Updated 7:42 a.m., Feb. 8, 2019:
Denver school leaders and teachers will try to reach a last-minute deal to avert a planned strike on Monday.
Both sides are scheduled to meet Friday evening to discuss how much teachers should be paid, both in base pay and in incentives.
They are divided on how teachers can advance in pay and the size of bonuses for teachers working in high-poverty schools and in schools deemed high priority by the district.
The union is pushing for lower bonuses for those categories to free up more money for overall teacher pay. However, the district sees those bonuses as key to boosting the academic performance of poor and minority students. Some teachers say that overall funding for support services in those schools is more important.
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Denver teachers are vowing to walk off the job Monday unless they can reach a last-minute pay agreement with school leaders.
"Educators do not want to strike, but we will," said Rob Gould, lead negotiator for the Denver Classroom Teachers Association, which represents 5,635 educators.
More negotiations are tentatively scheduled Friday.
The administration of new Gov. Jared Polis decided Wednesday against intervening in the fight, giving teachers the right to strike. Polis joined Joe Barela, executive director of the Colorado Department of Labor and Employment, as Barela announced his decision not to get involved, a move that could have delayed the strike for up to 180 days.
Both said the teachers and the district are not that far apart in talks.
Polis said teachers told him privately that they planned to strike Monday if they do not reach a deal, but he said it's in the interest of both sides to reach an agreement now rather than forcing the district to spend about $400,000 a day to keep schools open during a walkout.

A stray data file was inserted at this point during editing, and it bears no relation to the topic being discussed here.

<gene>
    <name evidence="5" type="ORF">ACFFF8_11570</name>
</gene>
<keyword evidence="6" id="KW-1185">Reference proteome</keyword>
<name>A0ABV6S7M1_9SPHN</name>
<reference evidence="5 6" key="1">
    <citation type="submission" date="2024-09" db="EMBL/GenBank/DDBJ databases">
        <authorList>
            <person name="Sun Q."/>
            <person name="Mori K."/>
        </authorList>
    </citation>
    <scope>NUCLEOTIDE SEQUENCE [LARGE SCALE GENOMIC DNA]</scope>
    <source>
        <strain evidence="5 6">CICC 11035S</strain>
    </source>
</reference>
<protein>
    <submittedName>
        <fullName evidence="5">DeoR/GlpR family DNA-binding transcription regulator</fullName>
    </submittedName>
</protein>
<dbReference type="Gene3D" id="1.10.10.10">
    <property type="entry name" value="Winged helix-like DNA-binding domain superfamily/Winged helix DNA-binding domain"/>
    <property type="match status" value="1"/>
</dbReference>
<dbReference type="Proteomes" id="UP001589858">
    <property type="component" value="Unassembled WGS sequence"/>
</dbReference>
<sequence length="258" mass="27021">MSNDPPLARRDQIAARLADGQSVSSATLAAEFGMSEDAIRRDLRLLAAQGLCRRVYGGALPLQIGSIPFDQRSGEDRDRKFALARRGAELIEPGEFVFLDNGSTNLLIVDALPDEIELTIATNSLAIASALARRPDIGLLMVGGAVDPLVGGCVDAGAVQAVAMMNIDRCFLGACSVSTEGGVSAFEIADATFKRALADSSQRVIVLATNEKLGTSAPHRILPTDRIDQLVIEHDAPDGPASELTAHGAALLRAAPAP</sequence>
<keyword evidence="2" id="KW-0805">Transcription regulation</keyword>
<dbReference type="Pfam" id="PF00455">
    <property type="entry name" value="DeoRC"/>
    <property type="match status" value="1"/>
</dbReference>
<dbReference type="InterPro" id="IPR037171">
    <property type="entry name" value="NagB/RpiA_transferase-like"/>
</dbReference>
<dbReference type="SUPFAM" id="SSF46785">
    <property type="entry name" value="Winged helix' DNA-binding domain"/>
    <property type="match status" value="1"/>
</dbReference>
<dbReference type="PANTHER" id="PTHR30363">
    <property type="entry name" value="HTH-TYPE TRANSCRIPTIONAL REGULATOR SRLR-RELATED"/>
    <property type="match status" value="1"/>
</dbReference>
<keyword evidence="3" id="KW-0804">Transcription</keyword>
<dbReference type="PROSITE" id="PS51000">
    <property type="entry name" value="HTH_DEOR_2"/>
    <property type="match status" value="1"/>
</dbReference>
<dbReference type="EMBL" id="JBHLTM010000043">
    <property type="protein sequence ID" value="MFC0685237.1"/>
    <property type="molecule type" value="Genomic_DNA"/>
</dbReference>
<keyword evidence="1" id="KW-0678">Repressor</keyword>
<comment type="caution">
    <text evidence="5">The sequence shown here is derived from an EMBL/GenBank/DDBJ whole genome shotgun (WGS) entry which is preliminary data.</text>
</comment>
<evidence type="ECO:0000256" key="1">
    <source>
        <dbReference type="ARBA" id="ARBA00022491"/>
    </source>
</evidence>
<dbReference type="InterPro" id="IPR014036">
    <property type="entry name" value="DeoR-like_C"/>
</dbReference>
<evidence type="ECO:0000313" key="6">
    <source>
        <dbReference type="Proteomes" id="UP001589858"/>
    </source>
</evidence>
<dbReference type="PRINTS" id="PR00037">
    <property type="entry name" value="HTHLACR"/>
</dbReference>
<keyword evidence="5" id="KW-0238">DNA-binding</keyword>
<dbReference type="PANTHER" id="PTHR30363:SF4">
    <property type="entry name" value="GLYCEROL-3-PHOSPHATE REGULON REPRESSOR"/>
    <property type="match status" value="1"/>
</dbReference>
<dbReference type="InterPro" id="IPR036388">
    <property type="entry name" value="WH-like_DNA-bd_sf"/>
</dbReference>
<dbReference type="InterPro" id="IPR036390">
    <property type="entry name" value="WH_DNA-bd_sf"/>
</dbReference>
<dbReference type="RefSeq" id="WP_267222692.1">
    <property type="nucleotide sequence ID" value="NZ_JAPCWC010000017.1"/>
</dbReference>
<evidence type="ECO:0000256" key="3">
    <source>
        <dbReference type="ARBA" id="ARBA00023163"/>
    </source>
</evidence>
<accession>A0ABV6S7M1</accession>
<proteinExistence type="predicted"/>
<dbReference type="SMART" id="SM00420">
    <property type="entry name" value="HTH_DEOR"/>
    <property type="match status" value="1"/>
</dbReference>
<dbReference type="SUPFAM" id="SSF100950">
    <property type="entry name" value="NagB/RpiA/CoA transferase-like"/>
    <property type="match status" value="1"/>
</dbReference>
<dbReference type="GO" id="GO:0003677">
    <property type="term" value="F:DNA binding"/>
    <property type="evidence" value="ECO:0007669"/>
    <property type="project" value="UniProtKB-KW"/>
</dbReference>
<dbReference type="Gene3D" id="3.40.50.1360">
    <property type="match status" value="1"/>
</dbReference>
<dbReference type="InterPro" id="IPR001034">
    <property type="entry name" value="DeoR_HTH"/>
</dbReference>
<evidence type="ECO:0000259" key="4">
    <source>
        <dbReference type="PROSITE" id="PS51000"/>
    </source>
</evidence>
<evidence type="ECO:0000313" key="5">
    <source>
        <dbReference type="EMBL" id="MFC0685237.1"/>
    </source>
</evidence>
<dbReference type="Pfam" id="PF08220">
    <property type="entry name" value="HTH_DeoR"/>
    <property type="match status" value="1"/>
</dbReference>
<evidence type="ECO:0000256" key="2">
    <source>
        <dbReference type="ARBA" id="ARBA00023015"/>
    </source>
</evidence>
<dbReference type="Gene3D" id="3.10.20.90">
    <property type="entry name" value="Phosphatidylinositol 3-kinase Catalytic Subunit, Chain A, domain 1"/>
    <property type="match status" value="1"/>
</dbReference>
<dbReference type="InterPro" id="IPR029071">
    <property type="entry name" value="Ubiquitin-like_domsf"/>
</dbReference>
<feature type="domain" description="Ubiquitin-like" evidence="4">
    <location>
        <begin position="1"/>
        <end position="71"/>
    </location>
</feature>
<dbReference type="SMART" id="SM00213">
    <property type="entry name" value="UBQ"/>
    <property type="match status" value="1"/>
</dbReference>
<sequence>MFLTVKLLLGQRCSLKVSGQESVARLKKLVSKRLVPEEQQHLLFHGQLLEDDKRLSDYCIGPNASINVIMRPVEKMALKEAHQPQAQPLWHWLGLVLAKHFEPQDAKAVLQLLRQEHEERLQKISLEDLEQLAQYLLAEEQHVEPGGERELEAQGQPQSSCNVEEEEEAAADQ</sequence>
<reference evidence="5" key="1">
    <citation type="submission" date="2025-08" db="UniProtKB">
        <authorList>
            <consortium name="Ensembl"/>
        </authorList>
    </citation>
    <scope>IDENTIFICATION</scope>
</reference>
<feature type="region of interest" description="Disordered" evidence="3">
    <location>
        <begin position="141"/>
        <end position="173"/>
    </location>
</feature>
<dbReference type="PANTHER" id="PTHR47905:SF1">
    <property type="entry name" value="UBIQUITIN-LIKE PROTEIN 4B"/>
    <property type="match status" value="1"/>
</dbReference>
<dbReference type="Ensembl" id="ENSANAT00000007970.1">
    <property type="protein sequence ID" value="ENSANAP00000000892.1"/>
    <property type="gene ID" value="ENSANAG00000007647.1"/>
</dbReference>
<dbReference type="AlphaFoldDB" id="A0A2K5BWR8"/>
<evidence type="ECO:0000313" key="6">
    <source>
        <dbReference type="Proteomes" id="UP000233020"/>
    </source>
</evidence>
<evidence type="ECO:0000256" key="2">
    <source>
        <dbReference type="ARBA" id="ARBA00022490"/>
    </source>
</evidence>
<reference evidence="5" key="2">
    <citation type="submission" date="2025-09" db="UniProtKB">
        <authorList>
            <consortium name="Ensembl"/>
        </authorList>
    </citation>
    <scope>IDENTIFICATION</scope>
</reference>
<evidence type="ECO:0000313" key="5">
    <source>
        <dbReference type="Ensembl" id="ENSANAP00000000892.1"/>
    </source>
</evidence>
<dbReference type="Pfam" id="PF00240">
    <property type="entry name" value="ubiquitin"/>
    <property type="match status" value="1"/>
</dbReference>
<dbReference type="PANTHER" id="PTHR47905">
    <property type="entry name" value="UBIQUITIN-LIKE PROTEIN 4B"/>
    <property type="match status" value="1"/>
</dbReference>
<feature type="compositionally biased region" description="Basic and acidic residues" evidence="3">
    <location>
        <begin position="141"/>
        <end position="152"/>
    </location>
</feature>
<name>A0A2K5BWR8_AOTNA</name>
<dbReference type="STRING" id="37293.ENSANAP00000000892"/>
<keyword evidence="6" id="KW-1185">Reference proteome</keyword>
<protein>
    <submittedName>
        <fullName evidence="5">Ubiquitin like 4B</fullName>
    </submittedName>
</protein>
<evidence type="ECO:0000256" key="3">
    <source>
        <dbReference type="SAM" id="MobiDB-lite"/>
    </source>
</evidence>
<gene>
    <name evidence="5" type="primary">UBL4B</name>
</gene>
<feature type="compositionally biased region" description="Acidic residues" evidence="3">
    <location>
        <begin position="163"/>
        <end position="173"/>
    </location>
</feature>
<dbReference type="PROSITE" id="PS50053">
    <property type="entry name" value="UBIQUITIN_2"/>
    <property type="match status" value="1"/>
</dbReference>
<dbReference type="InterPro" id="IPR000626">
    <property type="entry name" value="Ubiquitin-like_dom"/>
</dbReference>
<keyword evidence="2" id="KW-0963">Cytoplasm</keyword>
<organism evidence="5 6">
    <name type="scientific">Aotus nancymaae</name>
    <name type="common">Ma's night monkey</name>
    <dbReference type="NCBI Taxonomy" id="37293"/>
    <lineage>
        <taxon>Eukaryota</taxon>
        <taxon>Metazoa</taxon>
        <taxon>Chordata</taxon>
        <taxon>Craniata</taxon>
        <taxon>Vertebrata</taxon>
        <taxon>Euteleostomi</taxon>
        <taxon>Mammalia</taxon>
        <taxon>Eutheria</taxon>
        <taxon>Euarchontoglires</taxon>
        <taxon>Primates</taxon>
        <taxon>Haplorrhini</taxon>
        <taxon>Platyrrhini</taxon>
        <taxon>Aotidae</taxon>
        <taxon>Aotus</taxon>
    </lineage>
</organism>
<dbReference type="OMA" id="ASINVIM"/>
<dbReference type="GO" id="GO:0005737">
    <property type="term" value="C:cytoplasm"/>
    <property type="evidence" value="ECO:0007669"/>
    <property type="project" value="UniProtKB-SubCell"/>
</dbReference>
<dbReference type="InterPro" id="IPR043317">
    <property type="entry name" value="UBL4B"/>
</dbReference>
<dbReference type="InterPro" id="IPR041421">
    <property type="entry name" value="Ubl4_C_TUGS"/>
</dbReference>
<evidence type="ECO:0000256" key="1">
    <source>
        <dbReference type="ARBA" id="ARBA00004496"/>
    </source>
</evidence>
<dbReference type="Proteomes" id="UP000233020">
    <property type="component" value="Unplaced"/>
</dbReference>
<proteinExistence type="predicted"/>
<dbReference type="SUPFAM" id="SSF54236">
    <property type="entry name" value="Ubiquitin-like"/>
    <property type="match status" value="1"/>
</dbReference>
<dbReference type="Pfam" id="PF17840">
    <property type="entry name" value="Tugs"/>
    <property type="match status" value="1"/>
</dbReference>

"This represents an 11th hour opportunity over the next few days for both sides to close the gap over these limited, remaining issues," Polis said.
The district pays teachers bonuses for things such as working in high-poverty schools or working in hard to fill positions, but teachers want more money in their base pay. According to an analysis by the state, the district and union are only $300 apart on starting annual salaries. Differences also remain on the size of bonuses for teachers working in high-poverty schools and in schools deemed high priority by the district.
The district believes the bonuses are an important part of making sure students in those schools are able to advance academically. Teachers counter that the pay system is complicated and makes it hard for them to predict their income.
Union representatives said 93 percent of members voted last month to strike. They had planned to walk out Jan. 28, but that was put on hold after the school district asked the state to use its limited power to intervene in the dispute.
As teachers waited for the state decision, they were not allowed to strike under Colorado law but are free to do so now that the state has decided not to intervene.
"We would rather be teaching students in our classrooms," Denver teacher and DCTA President Henry Roman said in a statement. "But when the strike starts, we will be walking for our students."
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